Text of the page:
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Some verbs might have quite a few different meanings. Only the most important ones are listed here.

Remember to pay attention to the examples and the collocations.


Account for Explain [Account for something] (insep) (money, difference, actions) When you account for something, you explain or give a reason for it.

  • How will you account for the money you spent?
  • She couldn't account for her absence from work.
  • How will you account for such a big difference?

Act out 1 Perform [Act something out](script, story) When you act something out, you perform it or make it into a play.

  • The script itself is well written and well acted out by the cast.
  • The new middle class liked to see its own dilemmas acted out on stage.
  • When you read a story or a poem to your child, act it out with him or her.

2 Express (fantasy, frustration, instincts) Express your feelings or ideas:

  • He has become desperate and is acting out his frustration.
  • Children like to act out their fantasies.

Act up (child, car, computer, injury, arm, leg, wound) When somebody or something acts up, they behave badly, hurt or don't work properly.  Play up

  • This computer's acting up again.
  • The children were acting up because their mother wasn't there.

Add in Include [Add something in] (cost, flour, figures) When you add something in, you include it or mix it with something else.

  • Add in the cost of the accessories you might need.
  • Slowly add in flour, baking powder and salt. Mix until well blended.

Add on Includ [Add something on] When you add something on, you include it or add it.

  • These are quite expensive though, by the time you've added on border taxes.
  • The airlines themselves are adding on fees and surcharges as they struggle to cope with a decline in passengers.

Add up Make sense (insep) When something adds up, it makes sense.

  • This just doesn't add up.
  • Their economic proposals don't add up.

Add up Calculate [Add something up] (bill, expenses, figures, numbers) When you add something up, you calculate the total.

  • She added up the bill.
  • You made a mistake while you were adding these numbers up.

Allow for [Allow for something] When you allow for something, you take it into consideration or make it possible.

  • There should be a comfortable working atmosphere, one that doesn't discriminate and allows for mistakes.

Answer back When you answer back, you reply rudely.

  • Don't answer back to your mum!
  • Don't answer me back!

Answer for (insep) (actions, behaviour) When you answer for something, you take the responsibility for something wrong you have done.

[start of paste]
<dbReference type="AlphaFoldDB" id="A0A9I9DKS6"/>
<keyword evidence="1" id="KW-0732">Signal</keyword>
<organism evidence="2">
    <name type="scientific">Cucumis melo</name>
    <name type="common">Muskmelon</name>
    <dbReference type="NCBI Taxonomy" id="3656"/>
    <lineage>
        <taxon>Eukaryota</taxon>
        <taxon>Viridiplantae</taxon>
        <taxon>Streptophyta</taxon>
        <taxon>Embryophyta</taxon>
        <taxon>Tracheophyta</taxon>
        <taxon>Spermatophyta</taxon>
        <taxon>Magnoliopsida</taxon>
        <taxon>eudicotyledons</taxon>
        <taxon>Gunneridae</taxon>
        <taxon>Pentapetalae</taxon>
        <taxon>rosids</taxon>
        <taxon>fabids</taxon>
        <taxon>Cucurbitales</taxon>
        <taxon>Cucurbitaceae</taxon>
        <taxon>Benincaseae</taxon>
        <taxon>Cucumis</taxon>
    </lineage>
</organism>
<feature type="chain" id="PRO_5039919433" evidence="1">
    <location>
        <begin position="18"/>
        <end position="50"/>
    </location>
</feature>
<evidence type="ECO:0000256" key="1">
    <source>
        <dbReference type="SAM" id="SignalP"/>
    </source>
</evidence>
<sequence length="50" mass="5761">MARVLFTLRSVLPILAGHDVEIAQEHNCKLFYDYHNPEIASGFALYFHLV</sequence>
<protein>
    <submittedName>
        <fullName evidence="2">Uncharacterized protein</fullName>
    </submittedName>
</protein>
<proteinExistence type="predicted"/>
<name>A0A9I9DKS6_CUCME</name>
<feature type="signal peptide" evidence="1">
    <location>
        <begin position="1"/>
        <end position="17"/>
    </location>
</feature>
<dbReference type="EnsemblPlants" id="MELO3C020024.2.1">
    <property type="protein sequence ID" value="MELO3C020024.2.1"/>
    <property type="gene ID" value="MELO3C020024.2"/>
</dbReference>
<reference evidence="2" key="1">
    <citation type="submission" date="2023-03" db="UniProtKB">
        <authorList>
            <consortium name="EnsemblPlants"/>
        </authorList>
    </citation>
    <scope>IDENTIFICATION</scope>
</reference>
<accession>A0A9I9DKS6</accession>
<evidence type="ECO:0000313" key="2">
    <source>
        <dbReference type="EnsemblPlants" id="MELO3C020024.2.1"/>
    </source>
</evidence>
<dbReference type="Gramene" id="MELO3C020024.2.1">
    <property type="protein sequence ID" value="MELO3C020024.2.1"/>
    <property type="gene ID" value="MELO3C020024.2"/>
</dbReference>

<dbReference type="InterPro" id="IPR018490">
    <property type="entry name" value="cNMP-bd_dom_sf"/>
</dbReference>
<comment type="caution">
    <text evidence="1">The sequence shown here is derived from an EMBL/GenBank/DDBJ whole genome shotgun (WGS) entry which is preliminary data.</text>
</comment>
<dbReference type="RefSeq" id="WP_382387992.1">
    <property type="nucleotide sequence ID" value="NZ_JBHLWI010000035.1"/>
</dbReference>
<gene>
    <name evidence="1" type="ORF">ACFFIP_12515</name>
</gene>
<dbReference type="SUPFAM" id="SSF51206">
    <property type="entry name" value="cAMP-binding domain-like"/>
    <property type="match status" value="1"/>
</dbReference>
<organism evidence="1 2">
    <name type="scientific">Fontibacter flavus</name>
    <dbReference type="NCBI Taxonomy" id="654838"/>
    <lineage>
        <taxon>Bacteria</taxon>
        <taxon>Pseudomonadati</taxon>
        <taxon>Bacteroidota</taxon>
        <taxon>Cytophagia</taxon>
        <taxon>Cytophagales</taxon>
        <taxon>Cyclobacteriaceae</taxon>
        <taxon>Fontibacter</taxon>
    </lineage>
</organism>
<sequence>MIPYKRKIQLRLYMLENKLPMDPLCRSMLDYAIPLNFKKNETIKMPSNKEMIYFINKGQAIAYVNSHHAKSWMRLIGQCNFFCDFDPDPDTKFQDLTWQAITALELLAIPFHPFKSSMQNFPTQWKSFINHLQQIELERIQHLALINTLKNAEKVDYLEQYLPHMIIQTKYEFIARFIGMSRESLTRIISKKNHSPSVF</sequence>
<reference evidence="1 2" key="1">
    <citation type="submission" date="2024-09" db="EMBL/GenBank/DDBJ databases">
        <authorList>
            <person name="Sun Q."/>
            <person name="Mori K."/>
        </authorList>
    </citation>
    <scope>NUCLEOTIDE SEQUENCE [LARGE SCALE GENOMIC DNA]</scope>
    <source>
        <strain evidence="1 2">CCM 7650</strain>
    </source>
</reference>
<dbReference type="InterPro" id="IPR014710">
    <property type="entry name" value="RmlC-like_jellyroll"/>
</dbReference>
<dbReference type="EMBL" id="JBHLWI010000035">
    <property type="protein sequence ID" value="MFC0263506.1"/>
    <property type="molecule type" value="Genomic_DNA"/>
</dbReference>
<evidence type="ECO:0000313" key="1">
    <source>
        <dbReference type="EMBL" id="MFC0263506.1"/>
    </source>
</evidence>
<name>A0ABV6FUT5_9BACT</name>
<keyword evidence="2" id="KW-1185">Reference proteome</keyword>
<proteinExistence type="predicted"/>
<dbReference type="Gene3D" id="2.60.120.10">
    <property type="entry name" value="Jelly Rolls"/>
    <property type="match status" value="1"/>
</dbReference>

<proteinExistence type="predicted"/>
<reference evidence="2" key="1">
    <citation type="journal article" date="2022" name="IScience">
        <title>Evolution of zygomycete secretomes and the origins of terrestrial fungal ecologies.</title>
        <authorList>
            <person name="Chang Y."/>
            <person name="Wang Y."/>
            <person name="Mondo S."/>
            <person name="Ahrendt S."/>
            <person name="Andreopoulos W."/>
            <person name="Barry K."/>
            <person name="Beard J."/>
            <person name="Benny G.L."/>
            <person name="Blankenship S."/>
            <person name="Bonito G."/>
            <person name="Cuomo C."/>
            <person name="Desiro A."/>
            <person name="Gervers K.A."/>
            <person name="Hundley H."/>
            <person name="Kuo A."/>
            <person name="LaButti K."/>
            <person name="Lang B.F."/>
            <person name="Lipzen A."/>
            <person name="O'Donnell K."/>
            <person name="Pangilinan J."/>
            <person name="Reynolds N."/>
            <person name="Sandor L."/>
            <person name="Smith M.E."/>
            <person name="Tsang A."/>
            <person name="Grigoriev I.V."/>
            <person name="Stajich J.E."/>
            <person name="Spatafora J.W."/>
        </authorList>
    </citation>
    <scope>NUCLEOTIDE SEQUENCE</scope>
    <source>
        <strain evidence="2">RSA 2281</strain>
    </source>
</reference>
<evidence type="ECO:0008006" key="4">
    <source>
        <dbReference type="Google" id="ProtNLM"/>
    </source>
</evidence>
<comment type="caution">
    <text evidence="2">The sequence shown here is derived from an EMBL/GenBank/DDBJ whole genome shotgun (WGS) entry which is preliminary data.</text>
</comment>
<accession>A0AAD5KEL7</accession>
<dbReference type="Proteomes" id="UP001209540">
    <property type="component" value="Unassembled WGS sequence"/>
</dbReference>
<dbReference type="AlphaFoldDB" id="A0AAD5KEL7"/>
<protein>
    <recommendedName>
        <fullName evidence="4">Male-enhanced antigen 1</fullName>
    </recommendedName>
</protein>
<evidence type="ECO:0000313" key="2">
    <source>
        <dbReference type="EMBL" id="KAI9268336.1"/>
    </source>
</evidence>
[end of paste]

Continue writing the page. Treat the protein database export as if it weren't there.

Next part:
• Some Iraqis had hoped to see Saddam's elder son answer for his actions before a war crimes tribunal.
  • Everyone must answer for his own actions.

Apply for [Answer for something] (insep) (job, permit, permission, grant, scholarship, loan) When you apply for something, you fill in a form or write a formal letter asking for it.

  • Applying for financial aid has never been easier!
  • No credit? No problem! Apply for your new Visa Card and MasterCard Today!
  • You can apply for a library card online!

Ask after [Ask after somebody] (insep) When you ask after somebody, you inquire how somebody is getting on.

  • I heard he is in Kalatura prison, and I wrote to the government asking after him.
  • The next day, her brother came to ask after her.

Ask about, ask around (insep) When you ask around, you make inquiries.

  • I'll ask around and see if there's a room vacant somewhere.
  • I am going to ask about to see if anyone has any suggestions of other products.

Ask for [Ask for something] (help, receipt, trouble) When you ask for something, you request it.

  • They have written to the actress asking for her help in raising money for Nicaraguan children.
  • If you're donating items to charitable organizations, don't forget to ask for a receipt for tax purposes.
  • Anyone who sends a credit card number via e-mail is asking for trouble!

Ask in [Ask somebody in] When you ask somebody in, you invite someone into your house, office etc.

  • Don't leave them standing on the doorstep; ask them in!
  • Ask her in; I want to talk to her.

Ask out [Ask somebody out] When you ask somebody out, you ask somebody to go to the theatre, a restaurant, etc, with you. Take out

  • Jerry's too scared to ask her out. tt Have you asked her out yet?
  • This is the third time he's asked me out.
  • Do men like it when women ask them out?

Ask over [Ask somebody over] When you ask somebody over, you invite them to your house.

  • I'll ask her over to dinner next weekend.
  • If you can't face travelling, especially if you have very young children, why not ask them over to yours.

Ask round [Ask somebody round] When you ask somebody round, you invite them to your house.

  • Let's ask them round for a meal next week.
  • I asked her round for dinner last week but she declined.

Auction off [Auction something off] (furniture) When you auction something off, you get rid of it by selling it at an auction.

  • I sold two of the houses we never used and auctioned off the furniture.
  • She auctioned off all the jewelry that he gave her.



For other verbs and to get more examples search the Generator.